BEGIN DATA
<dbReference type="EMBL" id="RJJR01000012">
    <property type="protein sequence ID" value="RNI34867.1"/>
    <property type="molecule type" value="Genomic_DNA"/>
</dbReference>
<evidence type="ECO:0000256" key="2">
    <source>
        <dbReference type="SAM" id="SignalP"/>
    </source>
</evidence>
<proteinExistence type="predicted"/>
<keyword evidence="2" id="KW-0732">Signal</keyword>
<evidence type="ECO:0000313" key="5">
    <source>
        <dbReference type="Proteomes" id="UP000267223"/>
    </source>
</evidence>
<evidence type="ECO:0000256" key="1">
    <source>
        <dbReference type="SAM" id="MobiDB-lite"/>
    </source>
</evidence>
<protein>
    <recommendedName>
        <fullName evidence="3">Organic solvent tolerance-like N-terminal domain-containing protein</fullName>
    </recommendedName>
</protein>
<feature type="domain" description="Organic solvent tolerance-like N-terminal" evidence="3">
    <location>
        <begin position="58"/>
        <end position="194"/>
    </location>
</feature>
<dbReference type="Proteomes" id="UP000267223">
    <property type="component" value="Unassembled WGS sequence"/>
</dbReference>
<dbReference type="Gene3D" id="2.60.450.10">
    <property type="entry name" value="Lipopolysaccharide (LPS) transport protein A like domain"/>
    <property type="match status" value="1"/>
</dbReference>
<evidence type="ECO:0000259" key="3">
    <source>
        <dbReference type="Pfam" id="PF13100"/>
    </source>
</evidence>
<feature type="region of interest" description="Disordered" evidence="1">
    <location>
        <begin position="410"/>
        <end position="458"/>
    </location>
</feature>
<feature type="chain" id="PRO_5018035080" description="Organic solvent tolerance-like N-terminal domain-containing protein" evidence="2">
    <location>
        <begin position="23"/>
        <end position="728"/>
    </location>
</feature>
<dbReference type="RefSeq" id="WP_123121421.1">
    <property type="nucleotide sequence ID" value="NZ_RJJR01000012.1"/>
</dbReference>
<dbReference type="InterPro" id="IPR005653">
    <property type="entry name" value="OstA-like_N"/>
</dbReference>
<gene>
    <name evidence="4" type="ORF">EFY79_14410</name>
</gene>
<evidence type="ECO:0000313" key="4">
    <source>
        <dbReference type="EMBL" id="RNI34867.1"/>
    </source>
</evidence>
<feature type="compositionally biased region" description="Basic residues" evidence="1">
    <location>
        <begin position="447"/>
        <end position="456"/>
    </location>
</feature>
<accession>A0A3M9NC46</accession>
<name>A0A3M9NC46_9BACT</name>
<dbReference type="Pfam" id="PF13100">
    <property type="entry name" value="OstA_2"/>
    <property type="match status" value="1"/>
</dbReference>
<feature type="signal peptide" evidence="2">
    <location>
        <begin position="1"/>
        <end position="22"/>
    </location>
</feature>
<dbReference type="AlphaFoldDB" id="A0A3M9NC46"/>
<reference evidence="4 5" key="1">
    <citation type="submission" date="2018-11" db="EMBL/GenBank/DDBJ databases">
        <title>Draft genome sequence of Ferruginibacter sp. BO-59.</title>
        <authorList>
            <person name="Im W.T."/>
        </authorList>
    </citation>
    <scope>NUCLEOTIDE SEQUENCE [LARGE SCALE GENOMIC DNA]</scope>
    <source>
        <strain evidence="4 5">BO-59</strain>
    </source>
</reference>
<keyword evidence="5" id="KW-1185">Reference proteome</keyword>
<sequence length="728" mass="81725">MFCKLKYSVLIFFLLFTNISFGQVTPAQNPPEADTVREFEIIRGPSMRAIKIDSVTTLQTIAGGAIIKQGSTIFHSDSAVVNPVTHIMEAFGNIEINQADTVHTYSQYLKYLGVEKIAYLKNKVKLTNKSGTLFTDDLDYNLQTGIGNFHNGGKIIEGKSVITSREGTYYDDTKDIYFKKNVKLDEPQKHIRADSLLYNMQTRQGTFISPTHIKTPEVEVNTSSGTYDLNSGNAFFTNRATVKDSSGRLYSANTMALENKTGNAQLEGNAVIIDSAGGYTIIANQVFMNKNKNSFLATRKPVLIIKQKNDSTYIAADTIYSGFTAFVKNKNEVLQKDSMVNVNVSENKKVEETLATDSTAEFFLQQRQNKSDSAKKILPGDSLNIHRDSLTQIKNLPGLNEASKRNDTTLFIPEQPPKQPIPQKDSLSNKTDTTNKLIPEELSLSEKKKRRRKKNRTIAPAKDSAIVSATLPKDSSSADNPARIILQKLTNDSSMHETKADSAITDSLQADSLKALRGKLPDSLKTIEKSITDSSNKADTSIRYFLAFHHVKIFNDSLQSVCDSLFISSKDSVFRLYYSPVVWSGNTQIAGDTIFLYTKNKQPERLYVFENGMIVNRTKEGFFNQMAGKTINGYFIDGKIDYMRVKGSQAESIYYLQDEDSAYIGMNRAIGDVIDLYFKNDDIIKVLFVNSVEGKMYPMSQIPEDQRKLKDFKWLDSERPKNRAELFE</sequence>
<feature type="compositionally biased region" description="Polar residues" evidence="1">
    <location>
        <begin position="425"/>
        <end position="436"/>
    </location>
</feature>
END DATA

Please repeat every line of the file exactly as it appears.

<dbReference type="EMBL" id="RJJR01000012">
    <property type="protein sequence ID" value="RNI34867.1"/>
    <property type="molecule type" value="Genomic_DNA"/>
</dbReference>
<evidence type="ECO:0000256" key="2">
    <source>
        <dbReference type="SAM" id="SignalP"/>
    </source>
</evidence>
<proteinExistence type="predicted"/>
<keyword evidence="2" id="KW-0732">Signal</keyword>
<evidence type="ECO:0000313" key="5">
    <source>
        <dbReference type="Proteomes" id="UP000267223"/>
    </source>
</evidence>
<evidence type="ECO:0000256" key="1">
    <source>
        <dbReference type="SAM" id="MobiDB-lite"/>
    </source>
</evidence>
<protein>
    <recommendedName>
        <fullName evidence="3">Organic solvent tolerance-like N-terminal domain-containing protein</fullName>
    </recommendedName>
</protein>
<feature type="domain" description="Organic solvent tolerance-like N-terminal" evidence="3">
    <location>
        <begin position="58"/>
        <end position="194"/>
    </location>
</feature>
<dbReference type="Proteomes" id="UP000267223">
    <property type="component" value="Unassembled WGS sequence"/>
</dbReference>
<dbReference type="Gene3D" id="2.60.450.10">
    <property type="entry name" value="Lipopolysaccharide (LPS) transport protein A like domain"/>
    <property type="match status" value="1"/>
</dbReference>
<evidence type="ECO:0000259" key="3">
    <source>
        <dbReference type="Pfam" id="PF13100"/>
    </source>
</evidence>
<feature type="region of interest" description="Disordered" evidence="1">
    <location>
        <begin position="410"/>
        <end position="458"/>
    </location>
</feature>
<feature type="chain" id="PRO_5018035080" description="Organic solvent tolerance-like N-terminal domain-containing protein" evidence="2">
    <location>
        <begin position="23"/>
        <end position="728"/>
    </location>
</feature>
<dbReference type="RefSeq" id="WP_123121421.1">
    <property type="nucleotide sequence ID" value="NZ_RJJR01000012.1"/>
</dbReference>
<dbReference type="InterPro" id="IPR005653">
    <property type="entry name" value="OstA-like_N"/>
</dbReference>
<gene>
    <name evidence="4" type="ORF">EFY79_14410</name>
</gene>
<evidence type="ECO:0000313" key="4">
    <source>
        <dbReference type="EMBL" id="RNI34867.1"/>
    </source>
</evidence>
<feature type="compositionally biased region" description="Basic residues" evidence="1">
    <location>
        <begin position="447"/>
        <end position="456"/>
    </location>
</feature>
<accession>A0A3M9NC46</accession>
<name>A0A3M9NC46_9BACT</name>
<dbReference type="Pfam" id="PF13100">
    <property type="entry name" value="OstA_2"/>
    <property type="match status" value="1"/>
</dbReference>
<feature type="signal peptide" evidence="2">
    <location>
        <begin position="1"/>
        <end position="22"/>
    </location>
</feature>
<dbReference type="AlphaFoldDB" id="A0A3M9NC46"/>
<reference evidence="4 5" key="1">
    <citation type="submission" date="2018-11" db="EMBL/GenBank/DDBJ databases">
        <title>Draft genome sequence of Ferruginibacter sp. BO-59.</title>
        <authorList>
            <person name="Im W.T."/>
        </authorList>
    </citation>
    <scope>NUCLEOTIDE SEQUENCE [LARGE SCALE GENOMIC DNA]</scope>
    <source>
        <strain evidence="4 5">BO-59</strain>
    </source>
</reference>
<keyword evidence="5" id="KW-1185">Reference proteome</keyword>
<sequence length="728" mass="81725">MFCKLKYSVLIFFLLFTNISFGQVTPAQNPPEADTVREFEIIRGPSMRAIKIDSVTTLQTIAGGAIIKQGSTIFHSDSAVVNPVTHIMEAFGNIEINQADTVHTYSQYLKYLGVEKIAYLKNKVKLTNKSGTLFTDDLDYNLQTGIGNFHNGGKIIEGKSVITSREGTYYDDTKDIYFKKNVKLDEPQKHIRADSLLYNMQTRQGTFISPTHIKTPEVEVNTSSGTYDLNSGNAFFTNRATVKDSSGRLYSANTMALENKTGNAQLEGNAVIIDSAGGYTIIANQVFMNKNKNSFLATRKPVLIIKQKNDSTYIAADTIYSGFTAFVKNKNEVLQKDSMVNVNVSENKKVEETLATDSTAEFFLQQRQNKSDSAKKILPGDSLNIHRDSLTQIKNLPGLNEASKRNDTTLFIPEQPPKQPIPQKDSLSNKTDTTNKLIPEELSLSEKKKRRRKKNRTIAPAKDSAIVSATLPKDSSSADNPARIILQKLTNDSSMHETKADSAITDSLQADSLKALRGKLPDSLKTIEKSITDSSNKADTSIRYFLAFHHVKIFNDSLQSVCDSLFISSKDSVFRLYYSPVVWSGNTQIAGDTIFLYTKNKQPERLYVFENGMIVNRTKEGFFNQMAGKTINGYFIDGKIDYMRVKGSQAESIYYLQDEDSAYIGMNRAIGDVIDLYFKNDDIIKVLFVNSVEGKMYPMSQIPEDQRKLKDFKWLDSERPKNRAELFE</sequence>
<feature type="compositionally biased region" description="Polar residues" evidence="1">
    <location>
        <begin position="425"/>
        <end position="436"/>
    </location>
</feature>